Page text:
Does this mean Sanchez is more accurate than these guys? No, but if that is the case how can you clearly say Sanchez is any less accurate than those guys if during the same games they are missing just as many throws?
I've found most detractors would say that Sanchez on a week to week basis misses these passes at a much higher rate than most QBs.
To this I say prove it.
We know about how many passes Sanchez misses each week because we are Jets fans that watch Jets games and Sanchez is the Jets QB. No one(at least none I know of) ever tracks the misses of opposing QBs on a week to week basis, so how can we actually place a value on or rank his accuracy knowing this? How can we say he is the least accurate QB when we have no idea about how many times a game the other 31 QBs miss their targets?
The same thing goes for decision making. I once argued all QBs make poor reads and decisions using a Matt Ryan interception as example. I was countered with the argument that Sanchez makes those mistakes at a higher rate than Ryan to which I agreed but honestly...how the hell do we know!?! Aren't we actually just making that assumption because Ryan stats are gaudier and his team is successful right now? Is it really that impossible that a good QB may get away with MORE mistakes than Sanchez right now, simply because they may have a stronger team behind them to bail themselves out?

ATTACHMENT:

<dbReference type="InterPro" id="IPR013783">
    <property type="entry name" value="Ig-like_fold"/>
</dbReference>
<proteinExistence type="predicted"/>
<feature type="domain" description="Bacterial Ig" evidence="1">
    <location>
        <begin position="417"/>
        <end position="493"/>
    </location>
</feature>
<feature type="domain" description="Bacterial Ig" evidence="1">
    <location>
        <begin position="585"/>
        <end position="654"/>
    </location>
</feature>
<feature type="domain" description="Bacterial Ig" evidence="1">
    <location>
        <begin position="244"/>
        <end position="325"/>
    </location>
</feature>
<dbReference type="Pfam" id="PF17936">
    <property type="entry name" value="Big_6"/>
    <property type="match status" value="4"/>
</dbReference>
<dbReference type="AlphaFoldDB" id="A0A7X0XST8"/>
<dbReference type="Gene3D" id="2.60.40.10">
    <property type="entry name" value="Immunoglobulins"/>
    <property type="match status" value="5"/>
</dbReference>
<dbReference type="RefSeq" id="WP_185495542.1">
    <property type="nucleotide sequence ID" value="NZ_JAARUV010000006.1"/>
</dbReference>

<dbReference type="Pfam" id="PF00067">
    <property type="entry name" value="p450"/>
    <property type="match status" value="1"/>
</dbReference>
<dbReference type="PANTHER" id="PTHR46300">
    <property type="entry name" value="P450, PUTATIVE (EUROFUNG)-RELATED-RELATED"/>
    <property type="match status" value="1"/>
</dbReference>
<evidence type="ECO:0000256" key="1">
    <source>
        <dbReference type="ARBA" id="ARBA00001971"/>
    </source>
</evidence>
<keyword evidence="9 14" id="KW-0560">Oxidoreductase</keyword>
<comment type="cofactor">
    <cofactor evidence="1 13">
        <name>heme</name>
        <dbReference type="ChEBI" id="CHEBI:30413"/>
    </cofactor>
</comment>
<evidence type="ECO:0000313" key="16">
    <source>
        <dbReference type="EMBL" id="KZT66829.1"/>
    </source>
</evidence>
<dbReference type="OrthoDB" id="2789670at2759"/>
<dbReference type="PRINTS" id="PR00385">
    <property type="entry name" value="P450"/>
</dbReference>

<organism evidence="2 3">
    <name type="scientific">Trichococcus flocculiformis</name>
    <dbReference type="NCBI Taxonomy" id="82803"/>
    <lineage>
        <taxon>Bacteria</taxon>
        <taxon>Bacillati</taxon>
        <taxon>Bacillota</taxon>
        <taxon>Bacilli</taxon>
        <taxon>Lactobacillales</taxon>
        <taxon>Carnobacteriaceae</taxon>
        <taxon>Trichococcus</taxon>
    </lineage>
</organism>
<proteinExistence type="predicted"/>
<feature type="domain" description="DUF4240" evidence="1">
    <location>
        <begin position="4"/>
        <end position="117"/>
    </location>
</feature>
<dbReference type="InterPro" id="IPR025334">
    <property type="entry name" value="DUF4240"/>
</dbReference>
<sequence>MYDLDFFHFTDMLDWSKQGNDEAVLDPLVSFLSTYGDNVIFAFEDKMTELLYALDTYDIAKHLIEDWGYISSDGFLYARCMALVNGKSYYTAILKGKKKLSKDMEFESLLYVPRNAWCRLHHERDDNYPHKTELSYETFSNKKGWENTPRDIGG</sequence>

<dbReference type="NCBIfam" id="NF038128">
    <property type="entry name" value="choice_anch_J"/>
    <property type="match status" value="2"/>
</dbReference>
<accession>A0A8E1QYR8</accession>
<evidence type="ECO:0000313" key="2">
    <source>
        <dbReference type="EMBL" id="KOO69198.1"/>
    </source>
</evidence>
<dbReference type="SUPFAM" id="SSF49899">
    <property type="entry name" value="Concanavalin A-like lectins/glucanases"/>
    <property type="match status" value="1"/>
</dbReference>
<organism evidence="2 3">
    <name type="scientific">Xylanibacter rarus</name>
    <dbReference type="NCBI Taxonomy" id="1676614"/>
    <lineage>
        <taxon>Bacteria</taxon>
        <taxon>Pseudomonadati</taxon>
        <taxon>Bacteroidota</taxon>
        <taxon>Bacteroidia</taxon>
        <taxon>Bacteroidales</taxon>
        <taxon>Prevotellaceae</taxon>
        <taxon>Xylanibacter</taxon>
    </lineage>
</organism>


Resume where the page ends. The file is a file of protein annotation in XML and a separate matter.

This is why definitive decisions and criticisms of Sanchez are a bit pre emptive and reactionary. No one is saying Sanchez will deliver us a Super Bowl but to write it off completely would be short sighted. You need only look at Eli Manning's first four years in the league to see that. If you need more examples though you can also look at how horrible NFL greats Elway and Bradshaw were their first few years. Bradshaw a Hall of Famer mind you, took at least six seasons to resemble the player who would go on to be an NFL great.
So the next time Sanchez throws a pick or leaves plays on the field, get upset but also know that sometimes that kind of thing happens when you play QB, it happens to all QBs and the best way to make sure we have the QB we need would be to give him the tools he needs to succeed and see if he thrives. If not, the next QB better be able to make use of the tools that Sanchez didn't.